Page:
Other LSV Throne of Eldraine Set Reviews
White | Black | Red | Green | Gold Cards | Artifacts and Lands
Retired and inducted into the Limited Hall of Fame: Pack Rat. Umezawa’s Jitte. The Scarab God.
5.0: The best of the best. (Niv-Mizzet, Parun. Skarrgan Hellkite. Ethereal Absolution.)
4.5: Incredible bomb, but not unbeatable. (Thief of Sanity. Judith, the Scourge Diva. Experimental Frenzy.)
4.0: Good rare or top-tier uncommon. (Gate Colossus. Mortify. Biomancer’s Familiar.)
3.5: Top-tier common or solid uncommon. (Blade Juggler. Skewer the Critics. Skyknight Legionnaire.)
3.0: Good playable that basically always makes the cut. (Sauroform Hybrid. Watcher in the Mist. Wojek Bodyguard.)
2.5: Solid playable that rarely gets cut. (Ornery Goblin. Syndicate Messenger. Plague Wight.)
2.0: Good filler, but sometimes gets cut. (Radical Idea. Noxious Groodion. Ghor-Clan Wrecker.)
1.5: Filler. Gets cut about half the time. (Wall of Mist. Axebane Beast.)
1.0: Bad filler. Gets cut most of the time. (Feral Maaka. Knight of Sorrows. Prying Eyes.)
0.5: Very low-end playables and sideboard material. (Expose to Daylight. Persistent Petitioners.)
0.0: Completely unplayable. (Font of Agonies. One with Nothing.)
Limited: 2.5 // 3.5
If you have few or no targets, this is a perfectly serviceable flier, and worth including in your deck. If you have a bunch of ways to make Food tokens, or other cheap artifacts, this becomes a potent threat and even an early pick.
The combination of two fairly innocuous effects leads to a very powerful card. Getting a flash flier plus a bounce spell is a great deal for 3 and 2 mana respectively, and you don’t even need to pay it all at once. You rarely are going to miss out on Petty Theft, so think of this more as a bounce spell with a creature attached than anything else. I do have to dock it flavor points, though, since instead of stealing this actually returns things to their owner–not the same thing at all.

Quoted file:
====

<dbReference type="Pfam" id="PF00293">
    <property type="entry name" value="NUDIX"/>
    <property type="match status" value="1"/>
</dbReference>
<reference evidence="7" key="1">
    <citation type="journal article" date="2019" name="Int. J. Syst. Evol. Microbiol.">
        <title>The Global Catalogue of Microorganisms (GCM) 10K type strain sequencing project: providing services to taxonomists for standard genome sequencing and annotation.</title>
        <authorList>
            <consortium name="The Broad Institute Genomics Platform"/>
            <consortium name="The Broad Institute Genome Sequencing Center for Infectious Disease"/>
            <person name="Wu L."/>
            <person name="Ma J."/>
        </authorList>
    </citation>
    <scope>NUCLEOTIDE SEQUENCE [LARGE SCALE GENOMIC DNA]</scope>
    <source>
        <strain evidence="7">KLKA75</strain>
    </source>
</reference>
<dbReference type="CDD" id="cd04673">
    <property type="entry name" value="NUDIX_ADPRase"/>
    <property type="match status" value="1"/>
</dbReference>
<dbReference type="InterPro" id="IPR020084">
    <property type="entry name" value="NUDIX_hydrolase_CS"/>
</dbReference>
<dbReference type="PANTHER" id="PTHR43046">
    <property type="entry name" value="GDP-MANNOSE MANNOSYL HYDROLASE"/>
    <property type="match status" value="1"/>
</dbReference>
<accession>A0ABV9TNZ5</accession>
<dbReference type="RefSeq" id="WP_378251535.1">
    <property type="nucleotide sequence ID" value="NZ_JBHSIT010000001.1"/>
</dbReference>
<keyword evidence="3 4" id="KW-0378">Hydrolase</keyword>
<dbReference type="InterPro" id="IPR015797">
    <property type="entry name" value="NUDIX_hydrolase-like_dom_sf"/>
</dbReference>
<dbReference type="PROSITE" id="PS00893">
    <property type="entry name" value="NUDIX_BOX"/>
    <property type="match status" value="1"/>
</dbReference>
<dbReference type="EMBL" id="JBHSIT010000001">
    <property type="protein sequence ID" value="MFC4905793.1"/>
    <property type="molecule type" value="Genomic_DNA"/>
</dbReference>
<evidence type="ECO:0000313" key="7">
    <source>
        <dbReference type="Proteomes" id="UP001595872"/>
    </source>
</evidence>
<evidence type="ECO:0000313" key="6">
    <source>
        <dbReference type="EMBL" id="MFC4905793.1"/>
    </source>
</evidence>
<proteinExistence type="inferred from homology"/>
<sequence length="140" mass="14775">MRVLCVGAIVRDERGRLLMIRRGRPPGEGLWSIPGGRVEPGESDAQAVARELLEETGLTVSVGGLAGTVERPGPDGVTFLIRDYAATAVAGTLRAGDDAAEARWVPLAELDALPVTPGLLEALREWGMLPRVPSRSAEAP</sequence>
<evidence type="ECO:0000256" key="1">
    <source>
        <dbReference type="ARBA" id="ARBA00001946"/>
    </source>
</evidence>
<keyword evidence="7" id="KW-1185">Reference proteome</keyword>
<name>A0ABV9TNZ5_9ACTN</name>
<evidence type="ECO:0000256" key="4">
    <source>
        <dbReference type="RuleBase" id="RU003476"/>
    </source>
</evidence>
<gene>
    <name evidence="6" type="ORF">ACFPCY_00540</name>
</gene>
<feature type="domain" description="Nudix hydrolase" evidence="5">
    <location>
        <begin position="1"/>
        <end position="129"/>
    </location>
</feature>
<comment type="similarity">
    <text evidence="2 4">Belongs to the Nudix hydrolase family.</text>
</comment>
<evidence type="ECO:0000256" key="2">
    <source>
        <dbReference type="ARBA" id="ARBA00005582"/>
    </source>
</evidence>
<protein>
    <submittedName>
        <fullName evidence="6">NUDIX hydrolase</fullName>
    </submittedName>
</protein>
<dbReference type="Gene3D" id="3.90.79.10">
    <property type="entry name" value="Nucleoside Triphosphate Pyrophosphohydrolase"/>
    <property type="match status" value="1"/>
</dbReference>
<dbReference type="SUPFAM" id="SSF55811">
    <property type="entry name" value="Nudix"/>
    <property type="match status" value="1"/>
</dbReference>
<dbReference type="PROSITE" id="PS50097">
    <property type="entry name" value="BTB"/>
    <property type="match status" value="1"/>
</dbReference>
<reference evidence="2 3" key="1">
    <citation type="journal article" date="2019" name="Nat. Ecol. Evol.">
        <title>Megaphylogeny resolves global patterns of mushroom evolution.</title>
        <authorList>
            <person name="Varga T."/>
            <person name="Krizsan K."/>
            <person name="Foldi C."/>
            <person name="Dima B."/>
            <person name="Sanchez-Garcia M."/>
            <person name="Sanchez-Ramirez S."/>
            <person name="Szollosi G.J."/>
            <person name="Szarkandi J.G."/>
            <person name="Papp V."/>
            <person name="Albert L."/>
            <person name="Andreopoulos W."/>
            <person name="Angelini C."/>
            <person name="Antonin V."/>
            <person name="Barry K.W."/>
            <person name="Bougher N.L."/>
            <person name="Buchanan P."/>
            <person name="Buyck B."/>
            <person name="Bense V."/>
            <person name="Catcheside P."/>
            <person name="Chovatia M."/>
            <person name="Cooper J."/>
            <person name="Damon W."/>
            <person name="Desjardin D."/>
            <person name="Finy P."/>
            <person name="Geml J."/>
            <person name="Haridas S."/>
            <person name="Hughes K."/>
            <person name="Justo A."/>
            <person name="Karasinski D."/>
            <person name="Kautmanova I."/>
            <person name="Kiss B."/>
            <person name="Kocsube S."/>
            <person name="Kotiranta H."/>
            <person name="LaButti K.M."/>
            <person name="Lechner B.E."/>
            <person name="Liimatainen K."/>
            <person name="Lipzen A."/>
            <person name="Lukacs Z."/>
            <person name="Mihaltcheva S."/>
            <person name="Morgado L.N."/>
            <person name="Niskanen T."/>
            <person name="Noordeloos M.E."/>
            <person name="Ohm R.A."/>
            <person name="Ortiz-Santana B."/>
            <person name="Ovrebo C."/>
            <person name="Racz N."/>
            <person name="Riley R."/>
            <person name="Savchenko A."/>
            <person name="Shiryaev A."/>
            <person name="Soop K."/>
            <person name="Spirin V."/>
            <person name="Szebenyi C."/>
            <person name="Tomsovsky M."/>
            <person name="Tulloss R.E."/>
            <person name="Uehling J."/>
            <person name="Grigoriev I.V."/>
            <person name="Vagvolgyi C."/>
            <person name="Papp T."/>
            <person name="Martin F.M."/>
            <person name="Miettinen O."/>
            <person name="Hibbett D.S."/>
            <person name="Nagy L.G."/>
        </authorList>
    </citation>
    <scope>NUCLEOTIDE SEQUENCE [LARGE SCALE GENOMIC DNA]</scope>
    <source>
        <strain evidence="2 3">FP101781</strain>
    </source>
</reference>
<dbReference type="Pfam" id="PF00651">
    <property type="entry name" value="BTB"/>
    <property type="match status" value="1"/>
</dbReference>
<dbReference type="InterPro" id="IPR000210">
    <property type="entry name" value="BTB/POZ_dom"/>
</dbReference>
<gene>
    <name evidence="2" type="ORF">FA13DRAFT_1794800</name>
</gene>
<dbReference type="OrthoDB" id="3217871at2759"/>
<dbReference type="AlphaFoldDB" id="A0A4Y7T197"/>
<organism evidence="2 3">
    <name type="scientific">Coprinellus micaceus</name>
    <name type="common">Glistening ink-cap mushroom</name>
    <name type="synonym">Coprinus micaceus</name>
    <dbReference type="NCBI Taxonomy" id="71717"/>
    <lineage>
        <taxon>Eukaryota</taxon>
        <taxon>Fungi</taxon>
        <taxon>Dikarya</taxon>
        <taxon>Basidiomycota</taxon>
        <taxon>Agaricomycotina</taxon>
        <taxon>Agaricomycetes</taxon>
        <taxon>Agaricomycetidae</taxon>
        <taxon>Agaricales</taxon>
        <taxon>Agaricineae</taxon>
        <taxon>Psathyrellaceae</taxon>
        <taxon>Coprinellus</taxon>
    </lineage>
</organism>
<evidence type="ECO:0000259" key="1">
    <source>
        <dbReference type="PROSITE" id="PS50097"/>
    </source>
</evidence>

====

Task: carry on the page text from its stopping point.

Blue doesn’t do much better than this when it comes to common removal, so don’t sleep on picking these up. For three mana, this deals with just about anything, and it even sticks around to enable any cards you have that care about controlling enchantments (which is a minor theme of UW).
The untap ability is mostly a throwaway, though it is a nice sideboard option against Charmed Sleep. Mostly what you are getting here is a 1/4 for two mana, which is a perfectly sound deal if you’re looking for defensive options.
Didn’t Say Please
This gets a slight bump due to the mill theme of the set; most decks still won’t want a 3-mana counterspell but if you have cards that care about filling the opponent’s graveyard, I wouldn’t be displeased to run this. Also, you’re practically required to scold the opponent when you cast this in person.
Emry, Lurker of the Loch
Limited: 1.0 // 3.0
In a deck without artifacts, Emry is unplayable. In a deck with 3+, she becomes very strong, especially if those artifacts are creatures. Getting to repeatedly play creatures out of your graveyard is quite good, and she even fills your bin for other purposes, like Raise Dead effects.
Fae of Wishes